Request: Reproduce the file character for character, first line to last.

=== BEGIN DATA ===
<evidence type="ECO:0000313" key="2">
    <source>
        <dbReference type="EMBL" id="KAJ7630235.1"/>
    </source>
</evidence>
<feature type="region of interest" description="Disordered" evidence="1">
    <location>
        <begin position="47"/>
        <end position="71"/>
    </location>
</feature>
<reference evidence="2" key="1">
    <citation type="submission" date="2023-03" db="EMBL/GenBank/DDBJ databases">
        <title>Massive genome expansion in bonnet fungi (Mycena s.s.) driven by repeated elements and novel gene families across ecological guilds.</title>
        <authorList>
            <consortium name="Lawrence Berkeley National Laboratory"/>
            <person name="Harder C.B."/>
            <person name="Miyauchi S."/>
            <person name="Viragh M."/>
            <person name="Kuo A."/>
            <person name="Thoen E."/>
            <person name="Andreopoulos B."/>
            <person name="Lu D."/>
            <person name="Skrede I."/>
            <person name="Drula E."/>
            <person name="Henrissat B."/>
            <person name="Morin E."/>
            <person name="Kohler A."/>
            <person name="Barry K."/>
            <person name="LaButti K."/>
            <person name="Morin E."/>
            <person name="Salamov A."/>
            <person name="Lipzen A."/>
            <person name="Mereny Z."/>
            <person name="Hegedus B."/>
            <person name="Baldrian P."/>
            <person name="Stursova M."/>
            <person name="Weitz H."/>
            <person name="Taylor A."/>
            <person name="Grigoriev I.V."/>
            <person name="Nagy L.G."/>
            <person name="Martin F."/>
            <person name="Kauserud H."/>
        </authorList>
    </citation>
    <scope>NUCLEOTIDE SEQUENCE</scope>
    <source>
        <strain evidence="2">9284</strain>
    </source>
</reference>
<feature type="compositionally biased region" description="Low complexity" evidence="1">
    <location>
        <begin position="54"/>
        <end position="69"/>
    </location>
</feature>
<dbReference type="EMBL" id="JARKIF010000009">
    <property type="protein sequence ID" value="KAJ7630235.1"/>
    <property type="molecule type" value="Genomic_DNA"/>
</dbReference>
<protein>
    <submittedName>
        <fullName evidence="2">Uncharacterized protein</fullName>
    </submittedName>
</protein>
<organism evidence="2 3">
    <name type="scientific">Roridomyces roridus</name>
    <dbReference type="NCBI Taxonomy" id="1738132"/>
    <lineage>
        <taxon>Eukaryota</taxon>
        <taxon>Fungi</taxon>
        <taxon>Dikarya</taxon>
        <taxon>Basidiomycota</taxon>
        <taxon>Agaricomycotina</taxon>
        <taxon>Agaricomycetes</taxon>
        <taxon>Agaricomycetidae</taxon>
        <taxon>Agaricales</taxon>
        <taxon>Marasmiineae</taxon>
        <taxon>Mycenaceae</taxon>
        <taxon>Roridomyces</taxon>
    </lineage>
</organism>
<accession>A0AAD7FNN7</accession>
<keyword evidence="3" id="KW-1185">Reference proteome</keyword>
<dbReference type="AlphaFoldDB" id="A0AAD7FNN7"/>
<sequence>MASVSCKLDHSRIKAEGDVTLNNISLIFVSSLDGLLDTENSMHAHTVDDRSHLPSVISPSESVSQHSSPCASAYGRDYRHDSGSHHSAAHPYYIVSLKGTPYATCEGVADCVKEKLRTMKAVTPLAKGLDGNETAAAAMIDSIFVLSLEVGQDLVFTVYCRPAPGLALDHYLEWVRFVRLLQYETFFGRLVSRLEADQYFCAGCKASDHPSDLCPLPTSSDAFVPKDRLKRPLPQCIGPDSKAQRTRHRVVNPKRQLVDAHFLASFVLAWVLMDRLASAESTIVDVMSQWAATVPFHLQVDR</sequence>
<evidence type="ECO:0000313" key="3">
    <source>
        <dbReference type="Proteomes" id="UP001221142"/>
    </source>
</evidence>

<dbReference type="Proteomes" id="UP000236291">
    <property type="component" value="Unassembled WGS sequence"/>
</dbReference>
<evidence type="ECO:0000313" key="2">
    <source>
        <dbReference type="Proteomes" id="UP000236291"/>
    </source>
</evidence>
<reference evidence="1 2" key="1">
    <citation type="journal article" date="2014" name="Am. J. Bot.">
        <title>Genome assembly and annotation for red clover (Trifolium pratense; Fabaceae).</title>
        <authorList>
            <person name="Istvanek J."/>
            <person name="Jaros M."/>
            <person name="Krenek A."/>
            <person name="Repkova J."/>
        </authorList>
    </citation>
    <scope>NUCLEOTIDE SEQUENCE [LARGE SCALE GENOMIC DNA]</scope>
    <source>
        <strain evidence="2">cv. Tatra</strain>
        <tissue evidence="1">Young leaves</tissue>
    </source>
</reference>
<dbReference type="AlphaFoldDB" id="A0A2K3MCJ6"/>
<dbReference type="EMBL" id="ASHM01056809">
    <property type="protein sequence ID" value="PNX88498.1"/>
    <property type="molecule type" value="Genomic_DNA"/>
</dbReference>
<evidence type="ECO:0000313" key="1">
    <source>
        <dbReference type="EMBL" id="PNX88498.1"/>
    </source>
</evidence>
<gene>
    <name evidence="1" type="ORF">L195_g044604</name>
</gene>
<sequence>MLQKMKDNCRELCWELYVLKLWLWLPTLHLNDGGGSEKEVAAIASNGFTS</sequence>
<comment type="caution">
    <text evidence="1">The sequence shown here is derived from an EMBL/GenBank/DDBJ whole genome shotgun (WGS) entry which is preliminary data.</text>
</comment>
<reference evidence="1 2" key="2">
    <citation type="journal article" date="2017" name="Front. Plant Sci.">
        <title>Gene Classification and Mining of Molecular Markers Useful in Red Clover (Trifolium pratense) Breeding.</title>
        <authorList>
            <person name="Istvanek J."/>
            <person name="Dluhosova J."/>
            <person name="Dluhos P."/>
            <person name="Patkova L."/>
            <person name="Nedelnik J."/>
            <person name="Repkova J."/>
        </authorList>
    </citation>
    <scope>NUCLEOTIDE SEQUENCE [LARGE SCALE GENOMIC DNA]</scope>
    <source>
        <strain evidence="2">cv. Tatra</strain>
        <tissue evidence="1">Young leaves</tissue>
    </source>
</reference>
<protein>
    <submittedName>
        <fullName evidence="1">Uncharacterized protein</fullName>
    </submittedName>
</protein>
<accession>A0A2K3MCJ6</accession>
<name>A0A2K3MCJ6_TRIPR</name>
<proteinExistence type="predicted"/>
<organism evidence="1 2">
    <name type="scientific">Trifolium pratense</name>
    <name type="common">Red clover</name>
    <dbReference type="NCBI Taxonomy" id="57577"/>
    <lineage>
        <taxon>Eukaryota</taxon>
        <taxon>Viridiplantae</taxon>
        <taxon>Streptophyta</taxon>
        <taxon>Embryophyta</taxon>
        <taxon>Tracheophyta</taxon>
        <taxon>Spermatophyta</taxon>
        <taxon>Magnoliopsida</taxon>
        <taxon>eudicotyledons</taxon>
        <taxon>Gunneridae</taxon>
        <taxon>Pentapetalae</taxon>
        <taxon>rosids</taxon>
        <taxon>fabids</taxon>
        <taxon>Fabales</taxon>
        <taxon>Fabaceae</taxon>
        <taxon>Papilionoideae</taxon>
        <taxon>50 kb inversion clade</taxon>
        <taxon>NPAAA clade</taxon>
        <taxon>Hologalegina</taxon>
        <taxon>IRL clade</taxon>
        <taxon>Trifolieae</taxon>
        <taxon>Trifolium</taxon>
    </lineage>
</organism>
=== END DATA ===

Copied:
<evidence type="ECO:0000313" key="2">
    <source>
        <dbReference type="EMBL" id="KAJ7630235.1"/>
    </source>
</evidence>
<feature type="region of interest" description="Disordered" evidence="1">
    <location>
        <begin position="47"/>
        <end position="71"/>
    </location>
</feature>
<reference evidence="2" key="1">
    <citation type="submission" date="2023-03" db="EMBL/GenBank/DDBJ databases">
        <title>Massive genome expansion in bonnet fungi (Mycena s.s.) driven by repeated elements and novel gene families across ecological guilds.</title>
        <authorList>
            <consortium name="Lawrence Berkeley National Laboratory"/>
            <person name="Harder C.B."/>
            <person name="Miyauchi S."/>
            <person name="Viragh M."/>
            <person name="Kuo A."/>
            <person name="Thoen E."/>
            <person name="Andreopoulos B."/>
            <person name="Lu D."/>
            <person name="Skrede I."/>
            <person name="Drula E."/>
            <person name="Henrissat B."/>
            <person name="Morin E."/>
            <person name="Kohler A."/>
            <person name="Barry K."/>
            <person name="LaButti K."/>
            <person name="Morin E."/>
            <person name="Salamov A."/>
            <person name="Lipzen A."/>
            <person name="Mereny Z."/>
            <person name="Hegedus B."/>
            <person name="Baldrian P."/>
            <person name="Stursova M."/>
            <person name="Weitz H."/>
            <person name="Taylor A."/>
            <person name="Grigoriev I.V."/>
            <person name="Nagy L.G."/>
            <person name="Martin F."/>
            <person name="Kauserud H."/>
        </authorList>
    </citation>
    <scope>NUCLEOTIDE SEQUENCE</scope>
    <source>
        <strain evidence="2">9284</strain>
    </source>
</reference>
<feature type="compositionally biased region" description="Low complexity" evidence="1">
    <location>
        <begin position="54"/>
        <end position="69"/>
    </location>
</feature>
<dbReference type="EMBL" id="JARKIF010000009">
    <property type="protein sequence ID" value="KAJ7630235.1"/>
    <property type="molecule type" value="Genomic_DNA"/>
</dbReference>
<protein>
    <submittedName>
        <fullName evidence="2">Uncharacterized protein</fullName>
    </submittedName>
</protein>
<organism evidence="2 3">
    <name type="scientific">Roridomyces roridus</name>
    <dbReference type="NCBI Taxonomy" id="1738132"/>
    <lineage>
        <taxon>Eukaryota</taxon>
        <taxon>Fungi</taxon>
        <taxon>Dikarya</taxon>
        <taxon>Basidiomycota</taxon>
        <taxon>Agaricomycotina</taxon>
        <taxon>Agaricomycetes</taxon>
        <taxon>Agaricomycetidae</taxon>
        <taxon>Agaricales</taxon>
        <taxon>Marasmiineae</taxon>
        <taxon>Mycenaceae</taxon>
        <taxon>Roridomyces</taxon>
    </lineage>
</organism>
<accession>A0AAD7FNN7</accession>
<keyword evidence="3" id="KW-1185">Reference proteome</keyword>
<dbReference type="AlphaFoldDB" id="A0AAD7FNN7"/>
<sequence>MASVSCKLDHSRIKAEGDVTLNNISLIFVSSLDGLLDTENSMHAHTVDDRSHLPSVISPSESVSQHSSPCASAYGRDYRHDSGSHHSAAHPYYIVSLKGTPYATCEGVADCVKEKLRTMKAVTPLAKGLDGNETAAAAMIDSIFVLSLEVGQDLVFTVYCRPAPGLALDHYLEWVRFVRLLQYETFFGRLVSRLEADQYFCAGCKASDHPSDLCPLPTSSDAFVPKDRLKRPLPQCIGPDSKAQRTRHRVVNPKRQLVDAHFLASFVLAWVLMDRLASAESTIVDVMSQWAATVPFHLQVDR</sequence>
<evidence type="ECO:0000313" key="3">
    <source>
        <dbReference type="Proteomes" id="UP001221142"/>
    </source>
</evidence>

<dbReference type="Proteomes" id="UP000236291">
    <property type="component" value="Unassembled WGS sequence"/>
</dbReference>
<evidence type="ECO:0000313" key="2">
    <source>
        <dbReference type="Proteomes" id="UP000236291"/>
    </source>
</evidence>
<reference evidence="1 2" key="1">
    <citation type="journal article" date="2014" name="Am. J. Bot.">
        <title>Genome assembly and annotation for red clover (Trifolium pratense; Fabaceae).</title>
        <authorList>
            <person name="Istvanek J."/>
            <person name="Jaros M."/>
            <person name="Krenek A."/>
            <person name="Repkova J."/>
        </authorList>
    </citation>
    <scope>NUCLEOTIDE SEQUENCE [LARGE SCALE GENOMIC DNA]</scope>
    <source>
        <strain evidence="2">cv. Tatra</strain>
        <tissue evidence="1">Young leaves</tissue>
    </source>
</reference>
<dbReference type="AlphaFoldDB" id="A0A2K3MCJ6"/>
<dbReference type="EMBL" id="ASHM01056809">
    <property type="protein sequence ID" value="PNX88498.1"/>
    <property type="molecule type" value="Genomic_DNA"/>
</dbReference>
<evidence type="ECO:0000313" key="1">
    <source>
        <dbReference type="EMBL" id="PNX88498.1"/>
    </source>
</evidence>
<gene>
    <name evidence="1" type="ORF">L195_g044604</name>
</gene>
<sequence>MLQKMKDNCRELCWELYVLKLWLWLPTLHLNDGGGSEKEVAAIASNGFTS</sequence>
<comment type="caution">
    <text evidence="1">The sequence shown here is derived from an EMBL/GenBank/DDBJ whole genome shotgun (WGS) entry which is preliminary data.</text>
</comment>
<reference evidence="1 2" key="2">
    <citation type="journal article" date="2017" name="Front. Plant Sci.">
        <title>Gene Classification and Mining of Molecular Markers Useful in Red Clover (Trifolium pratense) Breeding.</title>
        <authorList>
            <person name="Istvanek J."/>
            <person name="Dluhosova J."/>
            <person name="Dluhos P."/>
            <person name="Patkova L."/>
            <person name="Nedelnik J."/>
            <person name="Repkova J."/>
        </authorList>
    </citation>
    <scope>NUCLEOTIDE SEQUENCE [LARGE SCALE GENOMIC DNA]</scope>
    <source>
        <strain evidence="2">cv. Tatra</strain>
        <tissue evidence="1">Young leaves</tissue>
    </source>
</reference>
<protein>
    <submittedName>
        <fullName evidence="1">Uncharacterized protein</fullName>
    </submittedName>
</protein>
<accession>A0A2K3MCJ6</accession>
<name>A0A2K3MCJ6_TRIPR</name>
<proteinExistence type="predicted"/>
<organism evidence="1 2">
    <name type="scientific">Trifolium pratense</name>
    <name type="common">Red clover</name>
    <dbReference type="NCBI Taxonomy" id="57577"/>
    <lineage>
        <taxon>Eukaryota</taxon>
        <taxon>Viridiplantae</taxon>
        <taxon>Streptophyta</taxon>
        <taxon>Embryophyta</taxon>
        <taxon>Tracheophyta</taxon>
        <taxon>Spermatophyta</taxon>
        <taxon>Magnoliopsida</taxon>
        <taxon>eudicotyledons</taxon>
        <taxon>Gunneridae</taxon>
        <taxon>Pentapetalae</taxon>
        <taxon>rosids</taxon>
        <taxon>fabids</taxon>
        <taxon>Fabales</taxon>
        <taxon>Fabaceae</taxon>
        <taxon>Papilionoideae</taxon>
        <taxon>50 kb inversion clade</taxon>
        <taxon>NPAAA clade</taxon>
        <taxon>Hologalegina</taxon>
        <taxon>IRL clade</taxon>
        <taxon>Trifolieae</taxon>
        <taxon>Trifolium</taxon>
    </lineage>
</organism>